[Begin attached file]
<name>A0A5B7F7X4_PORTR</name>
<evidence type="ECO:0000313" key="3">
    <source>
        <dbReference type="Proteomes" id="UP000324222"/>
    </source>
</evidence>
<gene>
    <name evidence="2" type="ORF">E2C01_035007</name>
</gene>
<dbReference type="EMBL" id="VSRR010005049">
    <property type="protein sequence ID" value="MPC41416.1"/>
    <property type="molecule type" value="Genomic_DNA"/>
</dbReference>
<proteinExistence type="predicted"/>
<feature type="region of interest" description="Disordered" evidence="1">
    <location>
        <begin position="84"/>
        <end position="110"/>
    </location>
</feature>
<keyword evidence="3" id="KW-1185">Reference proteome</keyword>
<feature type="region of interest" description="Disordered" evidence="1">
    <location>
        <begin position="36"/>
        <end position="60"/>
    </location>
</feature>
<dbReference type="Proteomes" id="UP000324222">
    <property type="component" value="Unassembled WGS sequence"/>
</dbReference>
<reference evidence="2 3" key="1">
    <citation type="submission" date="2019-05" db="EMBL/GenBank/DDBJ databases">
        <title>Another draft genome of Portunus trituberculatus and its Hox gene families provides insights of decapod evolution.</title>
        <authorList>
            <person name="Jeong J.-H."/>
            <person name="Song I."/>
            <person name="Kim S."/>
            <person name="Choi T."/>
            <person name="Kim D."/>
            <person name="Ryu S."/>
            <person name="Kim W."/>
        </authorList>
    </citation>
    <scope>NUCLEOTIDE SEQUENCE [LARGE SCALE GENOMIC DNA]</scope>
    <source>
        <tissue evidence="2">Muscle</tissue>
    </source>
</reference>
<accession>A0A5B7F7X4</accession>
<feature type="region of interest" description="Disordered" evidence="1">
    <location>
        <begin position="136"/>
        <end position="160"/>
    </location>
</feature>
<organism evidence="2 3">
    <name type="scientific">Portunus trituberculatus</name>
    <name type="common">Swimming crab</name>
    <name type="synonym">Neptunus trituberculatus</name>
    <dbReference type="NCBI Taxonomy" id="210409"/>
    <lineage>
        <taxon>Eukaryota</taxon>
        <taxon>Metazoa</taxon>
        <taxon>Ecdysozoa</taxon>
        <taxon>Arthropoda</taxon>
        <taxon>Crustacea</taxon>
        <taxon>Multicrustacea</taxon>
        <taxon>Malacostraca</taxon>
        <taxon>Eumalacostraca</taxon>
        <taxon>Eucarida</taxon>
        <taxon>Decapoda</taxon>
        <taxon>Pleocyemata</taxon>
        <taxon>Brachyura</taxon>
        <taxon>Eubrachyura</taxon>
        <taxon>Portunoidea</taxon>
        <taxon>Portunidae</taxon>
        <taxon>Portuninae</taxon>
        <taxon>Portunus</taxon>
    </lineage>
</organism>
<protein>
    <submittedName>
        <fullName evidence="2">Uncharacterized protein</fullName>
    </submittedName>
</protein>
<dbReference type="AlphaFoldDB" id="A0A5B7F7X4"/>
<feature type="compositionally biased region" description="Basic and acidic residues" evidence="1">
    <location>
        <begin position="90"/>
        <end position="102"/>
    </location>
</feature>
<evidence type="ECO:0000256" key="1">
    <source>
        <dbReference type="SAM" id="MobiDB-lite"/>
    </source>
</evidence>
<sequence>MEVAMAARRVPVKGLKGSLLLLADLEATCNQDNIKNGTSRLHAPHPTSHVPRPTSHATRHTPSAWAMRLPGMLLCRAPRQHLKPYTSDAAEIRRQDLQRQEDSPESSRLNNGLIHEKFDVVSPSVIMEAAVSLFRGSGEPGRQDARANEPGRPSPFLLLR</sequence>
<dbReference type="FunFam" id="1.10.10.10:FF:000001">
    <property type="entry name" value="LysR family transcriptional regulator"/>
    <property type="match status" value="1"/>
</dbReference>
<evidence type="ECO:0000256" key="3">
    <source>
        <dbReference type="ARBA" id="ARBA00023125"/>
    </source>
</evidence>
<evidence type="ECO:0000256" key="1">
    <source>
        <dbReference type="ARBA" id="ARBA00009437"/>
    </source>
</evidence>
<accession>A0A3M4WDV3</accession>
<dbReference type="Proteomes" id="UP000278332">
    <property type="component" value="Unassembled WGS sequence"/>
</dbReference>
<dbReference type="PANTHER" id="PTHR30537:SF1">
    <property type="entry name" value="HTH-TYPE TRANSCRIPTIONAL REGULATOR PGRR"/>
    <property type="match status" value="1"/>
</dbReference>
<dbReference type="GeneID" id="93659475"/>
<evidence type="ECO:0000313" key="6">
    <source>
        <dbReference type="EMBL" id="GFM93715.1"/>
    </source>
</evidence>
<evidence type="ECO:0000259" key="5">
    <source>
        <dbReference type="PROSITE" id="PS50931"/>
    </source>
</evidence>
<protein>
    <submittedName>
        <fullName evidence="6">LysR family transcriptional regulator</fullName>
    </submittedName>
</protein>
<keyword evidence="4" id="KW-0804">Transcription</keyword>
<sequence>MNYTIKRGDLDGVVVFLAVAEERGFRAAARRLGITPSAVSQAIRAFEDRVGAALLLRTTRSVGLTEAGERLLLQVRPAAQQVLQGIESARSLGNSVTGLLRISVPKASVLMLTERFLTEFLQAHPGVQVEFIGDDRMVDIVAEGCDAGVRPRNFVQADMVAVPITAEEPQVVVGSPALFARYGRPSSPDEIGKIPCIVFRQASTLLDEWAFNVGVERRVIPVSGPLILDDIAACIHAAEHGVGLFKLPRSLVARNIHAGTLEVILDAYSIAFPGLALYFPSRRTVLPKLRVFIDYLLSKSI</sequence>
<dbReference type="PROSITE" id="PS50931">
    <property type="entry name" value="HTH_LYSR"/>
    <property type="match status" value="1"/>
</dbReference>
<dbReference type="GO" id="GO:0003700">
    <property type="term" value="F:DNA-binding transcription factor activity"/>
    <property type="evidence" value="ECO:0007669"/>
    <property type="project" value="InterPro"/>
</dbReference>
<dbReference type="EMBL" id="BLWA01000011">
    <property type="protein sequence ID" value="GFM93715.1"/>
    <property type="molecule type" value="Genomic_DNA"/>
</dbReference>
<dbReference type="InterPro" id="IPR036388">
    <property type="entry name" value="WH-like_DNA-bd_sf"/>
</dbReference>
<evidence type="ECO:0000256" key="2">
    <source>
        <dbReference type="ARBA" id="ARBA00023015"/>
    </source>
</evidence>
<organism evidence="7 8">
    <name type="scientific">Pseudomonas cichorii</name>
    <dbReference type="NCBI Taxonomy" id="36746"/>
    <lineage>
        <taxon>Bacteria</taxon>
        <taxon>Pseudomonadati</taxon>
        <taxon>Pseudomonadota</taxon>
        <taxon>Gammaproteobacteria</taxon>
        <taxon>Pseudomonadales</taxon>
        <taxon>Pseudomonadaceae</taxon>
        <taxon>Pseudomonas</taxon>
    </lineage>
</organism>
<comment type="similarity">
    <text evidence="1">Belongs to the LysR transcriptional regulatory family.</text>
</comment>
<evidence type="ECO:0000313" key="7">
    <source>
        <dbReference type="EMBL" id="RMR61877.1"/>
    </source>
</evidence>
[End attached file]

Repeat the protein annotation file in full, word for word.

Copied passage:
<name>A0A5B7F7X4_PORTR</name>
<evidence type="ECO:0000313" key="3">
    <source>
        <dbReference type="Proteomes" id="UP000324222"/>
    </source>
</evidence>
<gene>
    <name evidence="2" type="ORF">E2C01_035007</name>
</gene>
<dbReference type="EMBL" id="VSRR010005049">
    <property type="protein sequence ID" value="MPC41416.1"/>
    <property type="molecule type" value="Genomic_DNA"/>
</dbReference>
<proteinExistence type="predicted"/>
<feature type="region of interest" description="Disordered" evidence="1">
    <location>
        <begin position="84"/>
        <end position="110"/>
    </location>
</feature>
<keyword evidence="3" id="KW-1185">Reference proteome</keyword>
<feature type="region of interest" description="Disordered" evidence="1">
    <location>
        <begin position="36"/>
        <end position="60"/>
    </location>
</feature>
<dbReference type="Proteomes" id="UP000324222">
    <property type="component" value="Unassembled WGS sequence"/>
</dbReference>
<reference evidence="2 3" key="1">
    <citation type="submission" date="2019-05" db="EMBL/GenBank/DDBJ databases">
        <title>Another draft genome of Portunus trituberculatus and its Hox gene families provides insights of decapod evolution.</title>
        <authorList>
            <person name="Jeong J.-H."/>
            <person name="Song I."/>
            <person name="Kim S."/>
            <person name="Choi T."/>
            <person name="Kim D."/>
            <person name="Ryu S."/>
            <person name="Kim W."/>
        </authorList>
    </citation>
    <scope>NUCLEOTIDE SEQUENCE [LARGE SCALE GENOMIC DNA]</scope>
    <source>
        <tissue evidence="2">Muscle</tissue>
    </source>
</reference>
<accession>A0A5B7F7X4</accession>
<feature type="region of interest" description="Disordered" evidence="1">
    <location>
        <begin position="136"/>
        <end position="160"/>
    </location>
</feature>
<organism evidence="2 3">
    <name type="scientific">Portunus trituberculatus</name>
    <name type="common">Swimming crab</name>
    <name type="synonym">Neptunus trituberculatus</name>
    <dbReference type="NCBI Taxonomy" id="210409"/>
    <lineage>
        <taxon>Eukaryota</taxon>
        <taxon>Metazoa</taxon>
        <taxon>Ecdysozoa</taxon>
        <taxon>Arthropoda</taxon>
        <taxon>Crustacea</taxon>
        <taxon>Multicrustacea</taxon>
        <taxon>Malacostraca</taxon>
        <taxon>Eumalacostraca</taxon>
        <taxon>Eucarida</taxon>
        <taxon>Decapoda</taxon>
        <taxon>Pleocyemata</taxon>
        <taxon>Brachyura</taxon>
        <taxon>Eubrachyura</taxon>
        <taxon>Portunoidea</taxon>
        <taxon>Portunidae</taxon>
        <taxon>Portuninae</taxon>
        <taxon>Portunus</taxon>
    </lineage>
</organism>
<protein>
    <submittedName>
        <fullName evidence="2">Uncharacterized protein</fullName>
    </submittedName>
</protein>
<dbReference type="AlphaFoldDB" id="A0A5B7F7X4"/>
<feature type="compositionally biased region" description="Basic and acidic residues" evidence="1">
    <location>
        <begin position="90"/>
        <end position="102"/>
    </location>
</feature>
<evidence type="ECO:0000256" key="1">
    <source>
        <dbReference type="SAM" id="MobiDB-lite"/>
    </source>
</evidence>
<sequence>MEVAMAARRVPVKGLKGSLLLLADLEATCNQDNIKNGTSRLHAPHPTSHVPRPTSHATRHTPSAWAMRLPGMLLCRAPRQHLKPYTSDAAEIRRQDLQRQEDSPESSRLNNGLIHEKFDVVSPSVIMEAAVSLFRGSGEPGRQDARANEPGRPSPFLLLR</sequence>
<dbReference type="FunFam" id="1.10.10.10:FF:000001">
    <property type="entry name" value="LysR family transcriptional regulator"/>
    <property type="match status" value="1"/>
</dbReference>
<evidence type="ECO:0000256" key="3">
    <source>
        <dbReference type="ARBA" id="ARBA00023125"/>
    </source>
</evidence>
<evidence type="ECO:0000256" key="1">
    <source>
        <dbReference type="ARBA" id="ARBA00009437"/>
    </source>
</evidence>
<accession>A0A3M4WDV3</accession>
<dbReference type="Proteomes" id="UP000278332">
    <property type="component" value="Unassembled WGS sequence"/>
</dbReference>
<dbReference type="PANTHER" id="PTHR30537:SF1">
    <property type="entry name" value="HTH-TYPE TRANSCRIPTIONAL REGULATOR PGRR"/>
    <property type="match status" value="1"/>
</dbReference>
<dbReference type="GeneID" id="93659475"/>
<evidence type="ECO:0000313" key="6">
    <source>
        <dbReference type="EMBL" id="GFM93715.1"/>
    </source>
</evidence>
<evidence type="ECO:0000259" key="5">
    <source>
        <dbReference type="PROSITE" id="PS50931"/>
    </source>
</evidence>
<protein>
    <submittedName>
        <fullName evidence="6">LysR family transcriptional regulator</fullName>
    </submittedName>
</protein>
<keyword evidence="4" id="KW-0804">Transcription</keyword>
<sequence>MNYTIKRGDLDGVVVFLAVAEERGFRAAARRLGITPSAVSQAIRAFEDRVGAALLLRTTRSVGLTEAGERLLLQVRPAAQQVLQGIESARSLGNSVTGLLRISVPKASVLMLTERFLTEFLQAHPGVQVEFIGDDRMVDIVAEGCDAGVRPRNFVQADMVAVPITAEEPQVVVGSPALFARYGRPSSPDEIGKIPCIVFRQASTLLDEWAFNVGVERRVIPVSGPLILDDIAACIHAAEHGVGLFKLPRSLVARNIHAGTLEVILDAYSIAFPGLALYFPSRRTVLPKLRVFIDYLLSKSI</sequence>
<dbReference type="PROSITE" id="PS50931">
    <property type="entry name" value="HTH_LYSR"/>
    <property type="match status" value="1"/>
</dbReference>
<dbReference type="GO" id="GO:0003700">
    <property type="term" value="F:DNA-binding transcription factor activity"/>
    <property type="evidence" value="ECO:0007669"/>
    <property type="project" value="InterPro"/>
</dbReference>
<dbReference type="EMBL" id="BLWA01000011">
    <property type="protein sequence ID" value="GFM93715.1"/>
    <property type="molecule type" value="Genomic_DNA"/>
</dbReference>
<dbReference type="InterPro" id="IPR036388">
    <property type="entry name" value="WH-like_DNA-bd_sf"/>
</dbReference>
<evidence type="ECO:0000256" key="2">
    <source>
        <dbReference type="ARBA" id="ARBA00023015"/>
    </source>
</evidence>
<organism evidence="7 8">
    <name type="scientific">Pseudomonas cichorii</name>
    <dbReference type="NCBI Taxonomy" id="36746"/>
    <lineage>
        <taxon>Bacteria</taxon>
        <taxon>Pseudomonadati</taxon>
        <taxon>Pseudomonadota</taxon>
        <taxon>Gammaproteobacteria</taxon>
        <taxon>Pseudomonadales</taxon>
        <taxon>Pseudomonadaceae</taxon>
        <taxon>Pseudomonas</taxon>
    </lineage>
</organism>
<comment type="similarity">
    <text evidence="1">Belongs to the LysR transcriptional regulatory family.</text>
</comment>
<evidence type="ECO:0000313" key="7">
    <source>
        <dbReference type="EMBL" id="RMR61877.1"/>
    </source>
</evidence>